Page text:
While I understand the necessity of keeping these statistics, even the benefits that this data may offer for planning and fundraising, I intensely dislike these numbers I am compelled to keep as library exchanges are difficult to accurately quantify. Which is a better numeric representation of answering a reference question — the amount of time spent sleuthing or the monetary value of this time, based on the hourly wage of the librarian or the user? Trying to reduce or describe every encounter in numbers disregards a very important feature: the rationale of the users and the context provided by the situation.
Concept mapping is my go-to tool when fighting the inevitable “brain wander” that I experience when planning (and sometimes even writing) a research paper. It’s not that I’m not focused or dedicated to the task at hand. Rather, brain wander is the practice of unveiling new and interesting topics that you then want to jam into your research paper. With all the information that you amass while doing literature reviews and preliminary work, there is a tendency to get so wrapped up in the excitement of learning new things and making those connections that you end up trying to fit pieces together that don’t quite mesh.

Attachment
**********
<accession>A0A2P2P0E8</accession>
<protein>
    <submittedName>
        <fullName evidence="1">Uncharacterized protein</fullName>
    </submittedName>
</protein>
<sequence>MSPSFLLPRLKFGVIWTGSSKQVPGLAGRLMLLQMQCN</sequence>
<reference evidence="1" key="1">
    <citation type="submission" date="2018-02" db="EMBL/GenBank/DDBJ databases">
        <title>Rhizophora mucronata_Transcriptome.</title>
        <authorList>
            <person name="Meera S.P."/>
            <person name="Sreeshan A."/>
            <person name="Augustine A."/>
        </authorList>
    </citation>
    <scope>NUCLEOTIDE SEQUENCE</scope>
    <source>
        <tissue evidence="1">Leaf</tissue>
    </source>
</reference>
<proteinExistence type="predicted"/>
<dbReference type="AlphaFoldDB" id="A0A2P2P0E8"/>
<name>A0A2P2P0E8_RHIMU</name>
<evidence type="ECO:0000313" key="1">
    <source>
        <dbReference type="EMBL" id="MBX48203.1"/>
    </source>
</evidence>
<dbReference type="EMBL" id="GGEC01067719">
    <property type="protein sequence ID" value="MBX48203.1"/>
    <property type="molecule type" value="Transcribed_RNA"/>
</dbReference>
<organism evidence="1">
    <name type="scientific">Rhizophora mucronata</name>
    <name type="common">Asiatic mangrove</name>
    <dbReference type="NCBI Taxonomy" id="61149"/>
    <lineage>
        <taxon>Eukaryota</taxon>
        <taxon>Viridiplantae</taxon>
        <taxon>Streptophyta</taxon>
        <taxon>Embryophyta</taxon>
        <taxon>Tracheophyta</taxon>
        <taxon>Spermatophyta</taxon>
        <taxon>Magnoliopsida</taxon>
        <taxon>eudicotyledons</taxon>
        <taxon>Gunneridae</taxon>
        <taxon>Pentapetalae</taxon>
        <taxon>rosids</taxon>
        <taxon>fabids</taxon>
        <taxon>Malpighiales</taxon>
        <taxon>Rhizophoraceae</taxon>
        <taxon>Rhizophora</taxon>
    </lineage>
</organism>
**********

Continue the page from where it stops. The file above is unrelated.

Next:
So, imagine yourself planning a research project or a publication, and you are just overwhelmed with information and ideas, connections and conclusions. How do you work through it? My answer is the concept map. Concept mapping is the practice of using graphical representations (thought bubbles, arrows, and icons) to chart out ideas and topics for a task at hand. Read the rest of this entry »